Not only are the Sturgis Historical Museum’s exhibits unique to our area, they are also unique in their ability to meld together a rich history and contemporary technology to create an experience like no other! As we gather and restore additional items, we will periodically change exhibits to continually grow and make each experience at the depot better than the last.
This exhibit pays homage to the Native American tribes that influenced the culture and settlement of Southwest Michigan and the Sturgis Prairie. Using an interactive touch screen, one can explore interesting facts about the tribes and their way of life. Among the Native American artifacts displayed are authentic handmade baskets, a gambling game, a beaded charm bag and a ceremonial belt, a reed baby carrier and a unique holographic arrow head.
Moonlight filters through a large, life-like burr oak tree to reveal smoke from the campsite of a group of soldiers from the 11th Michigan Volunteer Infantry Regiment. Within moments, a ghost-like image appears of Colonel William Stoughton describing the three major battles his heroic 11th Regiment fought for this noble cause.
You can interact with an 1881 map by touching numbers that correspond with buildings which will reveal close-up images and descriptions of the way life was during the latter part of the 19th century in Sturgis.
An ornately framed photo of Judge John Sturgis is sure to catch your eye. Watch in wonder as the image begins to move, an eye blinks and the head slowly turns as the Judge begins to speak. He will tell you the story of when and why his family moved to this area and will invite you to meet some of the descendants of his family tree. Notice the change of seasons as you look out the Judge’s window.
The station agent's office has been restored to reflect the original content necessary for a well-functioning station. You can touch the interactive screen for descriptions of the artifacts displayed and send a Morse Code message on the telegraph. Look to your right, Mac, the Station Agent, will appear in the station's mirror. Listen as Mac describes his duties and he will also let you know about the incoming train - just watch out the windows as it arrives and departs.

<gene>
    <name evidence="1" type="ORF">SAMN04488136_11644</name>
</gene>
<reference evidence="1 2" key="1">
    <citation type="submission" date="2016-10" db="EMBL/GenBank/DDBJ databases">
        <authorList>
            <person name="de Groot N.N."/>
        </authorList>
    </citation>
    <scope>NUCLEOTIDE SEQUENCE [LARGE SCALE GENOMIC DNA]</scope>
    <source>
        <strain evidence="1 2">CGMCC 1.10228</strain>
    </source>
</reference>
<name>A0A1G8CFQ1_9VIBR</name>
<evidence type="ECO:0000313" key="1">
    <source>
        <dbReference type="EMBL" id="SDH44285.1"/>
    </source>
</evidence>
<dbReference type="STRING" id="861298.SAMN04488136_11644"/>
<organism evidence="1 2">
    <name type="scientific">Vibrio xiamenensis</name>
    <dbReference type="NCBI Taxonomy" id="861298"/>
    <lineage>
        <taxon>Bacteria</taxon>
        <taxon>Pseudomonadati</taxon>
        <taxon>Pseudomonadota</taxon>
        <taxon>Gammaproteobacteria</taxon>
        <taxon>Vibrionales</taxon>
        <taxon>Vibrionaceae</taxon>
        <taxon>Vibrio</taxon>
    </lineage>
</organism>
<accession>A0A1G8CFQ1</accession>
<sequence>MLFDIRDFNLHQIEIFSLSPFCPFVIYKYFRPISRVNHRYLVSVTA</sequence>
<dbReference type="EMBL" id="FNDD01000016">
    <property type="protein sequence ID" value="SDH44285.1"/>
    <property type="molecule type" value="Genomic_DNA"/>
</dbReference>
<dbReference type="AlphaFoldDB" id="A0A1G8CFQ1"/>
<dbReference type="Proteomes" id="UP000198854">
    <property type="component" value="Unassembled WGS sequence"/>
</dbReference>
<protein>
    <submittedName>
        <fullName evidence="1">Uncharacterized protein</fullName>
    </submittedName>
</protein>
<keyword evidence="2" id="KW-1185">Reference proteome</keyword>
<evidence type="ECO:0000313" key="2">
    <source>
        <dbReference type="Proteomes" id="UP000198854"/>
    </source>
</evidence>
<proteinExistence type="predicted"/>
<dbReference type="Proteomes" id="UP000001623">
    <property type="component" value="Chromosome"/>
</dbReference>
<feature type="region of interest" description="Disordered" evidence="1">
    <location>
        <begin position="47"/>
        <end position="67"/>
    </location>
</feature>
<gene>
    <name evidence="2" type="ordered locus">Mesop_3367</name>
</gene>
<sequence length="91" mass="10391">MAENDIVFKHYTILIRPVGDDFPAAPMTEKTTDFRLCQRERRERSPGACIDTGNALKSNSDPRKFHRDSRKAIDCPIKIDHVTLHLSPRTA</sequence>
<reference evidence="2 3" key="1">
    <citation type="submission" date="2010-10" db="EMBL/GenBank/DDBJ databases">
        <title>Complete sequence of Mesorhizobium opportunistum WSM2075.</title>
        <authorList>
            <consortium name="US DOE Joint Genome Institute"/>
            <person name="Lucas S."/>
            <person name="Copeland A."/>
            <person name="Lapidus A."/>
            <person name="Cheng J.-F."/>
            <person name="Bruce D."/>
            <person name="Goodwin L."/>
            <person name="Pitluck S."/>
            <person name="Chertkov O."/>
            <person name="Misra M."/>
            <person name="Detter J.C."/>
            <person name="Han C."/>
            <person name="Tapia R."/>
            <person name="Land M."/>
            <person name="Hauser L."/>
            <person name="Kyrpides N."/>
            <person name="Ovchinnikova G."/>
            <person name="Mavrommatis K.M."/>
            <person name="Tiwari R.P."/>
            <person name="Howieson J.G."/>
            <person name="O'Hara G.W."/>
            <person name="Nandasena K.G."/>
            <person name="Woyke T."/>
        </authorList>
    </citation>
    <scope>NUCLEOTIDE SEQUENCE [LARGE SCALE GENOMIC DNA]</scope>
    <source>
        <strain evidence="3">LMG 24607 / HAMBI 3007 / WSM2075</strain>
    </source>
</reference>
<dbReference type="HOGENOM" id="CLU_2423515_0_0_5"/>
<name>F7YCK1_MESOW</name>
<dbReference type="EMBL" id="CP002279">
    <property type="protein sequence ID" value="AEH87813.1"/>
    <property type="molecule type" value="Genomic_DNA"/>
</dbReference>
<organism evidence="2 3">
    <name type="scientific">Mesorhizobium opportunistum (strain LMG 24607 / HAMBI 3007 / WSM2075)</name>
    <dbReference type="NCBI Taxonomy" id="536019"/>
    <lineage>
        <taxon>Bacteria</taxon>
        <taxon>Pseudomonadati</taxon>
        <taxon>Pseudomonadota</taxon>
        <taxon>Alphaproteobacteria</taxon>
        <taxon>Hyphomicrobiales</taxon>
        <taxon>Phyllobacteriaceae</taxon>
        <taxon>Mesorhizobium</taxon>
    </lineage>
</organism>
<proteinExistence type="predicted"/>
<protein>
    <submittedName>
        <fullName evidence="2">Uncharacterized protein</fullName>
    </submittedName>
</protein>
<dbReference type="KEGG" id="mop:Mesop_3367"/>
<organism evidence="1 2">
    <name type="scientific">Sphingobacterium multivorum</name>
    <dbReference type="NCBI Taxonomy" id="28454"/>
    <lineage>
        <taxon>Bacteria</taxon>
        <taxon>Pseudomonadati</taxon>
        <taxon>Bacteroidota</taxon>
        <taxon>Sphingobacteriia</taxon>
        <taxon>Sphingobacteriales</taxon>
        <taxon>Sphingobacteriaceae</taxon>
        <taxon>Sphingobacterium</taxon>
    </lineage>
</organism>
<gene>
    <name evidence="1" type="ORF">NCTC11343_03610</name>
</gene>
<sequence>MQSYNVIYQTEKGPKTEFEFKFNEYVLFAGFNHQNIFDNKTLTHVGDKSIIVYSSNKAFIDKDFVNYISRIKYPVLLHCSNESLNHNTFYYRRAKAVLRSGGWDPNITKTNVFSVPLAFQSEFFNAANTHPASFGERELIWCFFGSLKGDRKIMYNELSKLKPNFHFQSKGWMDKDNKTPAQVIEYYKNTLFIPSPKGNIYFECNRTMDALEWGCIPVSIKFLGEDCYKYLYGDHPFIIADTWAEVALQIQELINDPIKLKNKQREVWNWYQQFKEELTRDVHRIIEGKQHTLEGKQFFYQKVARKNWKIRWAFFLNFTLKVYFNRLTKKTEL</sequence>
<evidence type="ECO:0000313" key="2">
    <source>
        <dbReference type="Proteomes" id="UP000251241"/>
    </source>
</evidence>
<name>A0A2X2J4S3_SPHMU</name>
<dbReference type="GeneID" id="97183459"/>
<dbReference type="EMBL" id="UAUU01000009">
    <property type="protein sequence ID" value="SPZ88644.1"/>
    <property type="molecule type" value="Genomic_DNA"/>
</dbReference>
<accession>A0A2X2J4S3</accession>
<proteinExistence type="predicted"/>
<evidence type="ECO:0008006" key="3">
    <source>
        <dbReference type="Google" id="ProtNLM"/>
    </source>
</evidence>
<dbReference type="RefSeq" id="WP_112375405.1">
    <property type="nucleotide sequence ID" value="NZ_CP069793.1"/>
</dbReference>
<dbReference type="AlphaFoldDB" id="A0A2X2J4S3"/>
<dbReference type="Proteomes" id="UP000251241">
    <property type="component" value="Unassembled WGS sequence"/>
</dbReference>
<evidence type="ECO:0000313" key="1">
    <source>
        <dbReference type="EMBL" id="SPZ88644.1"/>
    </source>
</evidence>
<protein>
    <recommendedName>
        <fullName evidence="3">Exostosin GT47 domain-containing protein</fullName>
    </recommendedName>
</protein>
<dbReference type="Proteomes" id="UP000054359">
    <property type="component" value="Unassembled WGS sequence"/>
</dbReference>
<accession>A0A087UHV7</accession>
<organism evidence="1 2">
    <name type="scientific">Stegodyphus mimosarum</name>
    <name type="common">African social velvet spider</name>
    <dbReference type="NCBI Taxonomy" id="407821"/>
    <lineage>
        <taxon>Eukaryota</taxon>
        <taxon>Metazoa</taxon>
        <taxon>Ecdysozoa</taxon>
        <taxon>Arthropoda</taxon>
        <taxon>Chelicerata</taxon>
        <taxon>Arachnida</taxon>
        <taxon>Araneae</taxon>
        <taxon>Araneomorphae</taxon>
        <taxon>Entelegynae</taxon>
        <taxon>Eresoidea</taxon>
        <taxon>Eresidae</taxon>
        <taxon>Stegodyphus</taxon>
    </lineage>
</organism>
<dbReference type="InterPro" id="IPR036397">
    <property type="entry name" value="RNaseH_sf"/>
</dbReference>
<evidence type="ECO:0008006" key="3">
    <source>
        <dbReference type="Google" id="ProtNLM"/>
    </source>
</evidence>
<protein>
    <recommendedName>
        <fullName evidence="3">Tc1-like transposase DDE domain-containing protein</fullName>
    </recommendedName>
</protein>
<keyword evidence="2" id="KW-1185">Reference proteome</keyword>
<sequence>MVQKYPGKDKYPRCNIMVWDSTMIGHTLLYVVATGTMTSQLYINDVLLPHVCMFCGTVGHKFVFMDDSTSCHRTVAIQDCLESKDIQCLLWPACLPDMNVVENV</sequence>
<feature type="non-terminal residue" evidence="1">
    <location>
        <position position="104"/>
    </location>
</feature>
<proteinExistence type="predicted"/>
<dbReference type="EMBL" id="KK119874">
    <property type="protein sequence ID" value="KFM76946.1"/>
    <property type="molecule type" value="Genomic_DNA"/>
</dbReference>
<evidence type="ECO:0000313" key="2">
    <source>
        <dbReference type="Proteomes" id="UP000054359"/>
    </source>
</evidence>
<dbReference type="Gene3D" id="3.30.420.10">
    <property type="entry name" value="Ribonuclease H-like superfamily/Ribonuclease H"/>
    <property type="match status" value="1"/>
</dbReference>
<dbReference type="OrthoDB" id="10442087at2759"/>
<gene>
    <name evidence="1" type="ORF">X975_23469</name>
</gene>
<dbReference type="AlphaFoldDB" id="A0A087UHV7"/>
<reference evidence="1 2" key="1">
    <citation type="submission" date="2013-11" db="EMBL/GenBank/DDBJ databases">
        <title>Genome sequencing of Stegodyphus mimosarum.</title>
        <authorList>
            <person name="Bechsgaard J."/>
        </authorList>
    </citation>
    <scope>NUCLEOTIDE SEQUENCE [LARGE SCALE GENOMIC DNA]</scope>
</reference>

Don’t forget to look up! An elevated track carries a Model “O” size New York Central train throughout the museum circling the building about every four minutes.
Uniforms, newspaper articles, letters home, activities on the home front and other historical memorabilia are displayed highlighting our Sturgis men and women who answered the call to serve and how we at home supported them. A touch screen with pictures and biographies will honor those who gave the ultimate sacrifice defending our country. This display will highlight each war from the Civil War to the present on a rotating basis.
How did the farming town of Sturgis Prairie, founded in 1828, become an industrial city by 1900? Location, railroads and the ingenuity and ambition of the many entrepreneurs lured to settle here by village leaders offering $4000 to any company who would build a manufacturing establishment in Sturgis and employ 100 or more workers. This exhibit highlights those factories and businesses, and also those carrying on the manufacturing tradition today.
As a symbol of Sturgis’ reputation as The Electric City, Edison-style light bulbs illuminate this 20th century hall. Have a seat and enjoy one of the rotating short films about an important piece of our history.
A large burr oak tree, dating from the 1730s, stood at the corner of U.S. 12 and White School Road and was believed to be one of the oldest trees in St. Joseph County. In 2007, a strong storm toppled the tree and Pat Arseneau, a local master woodworker, salvaged a cross section of the widest part of the trunk to display in our museum. Several important events in our history have been connected to a ring of the tree.
Sturgis city services are highlighted through pictures and displays of our police, fire, hospital, schools and more. “Ring Hazel up” on the old crank telephone, play a homemade Hearts game, check out a model of a horse drawn fire truck, view the up-to-date operating room at Sturgis Hospital in 1925 and much more.
A large, stained glass window hanging near a vintage pump organ dominates this exhibit, but it is more than just glass! Touch one of the panes and a historical synopsis of an area congregation appears. This is an inspirational way to explore the religious heritage of our city.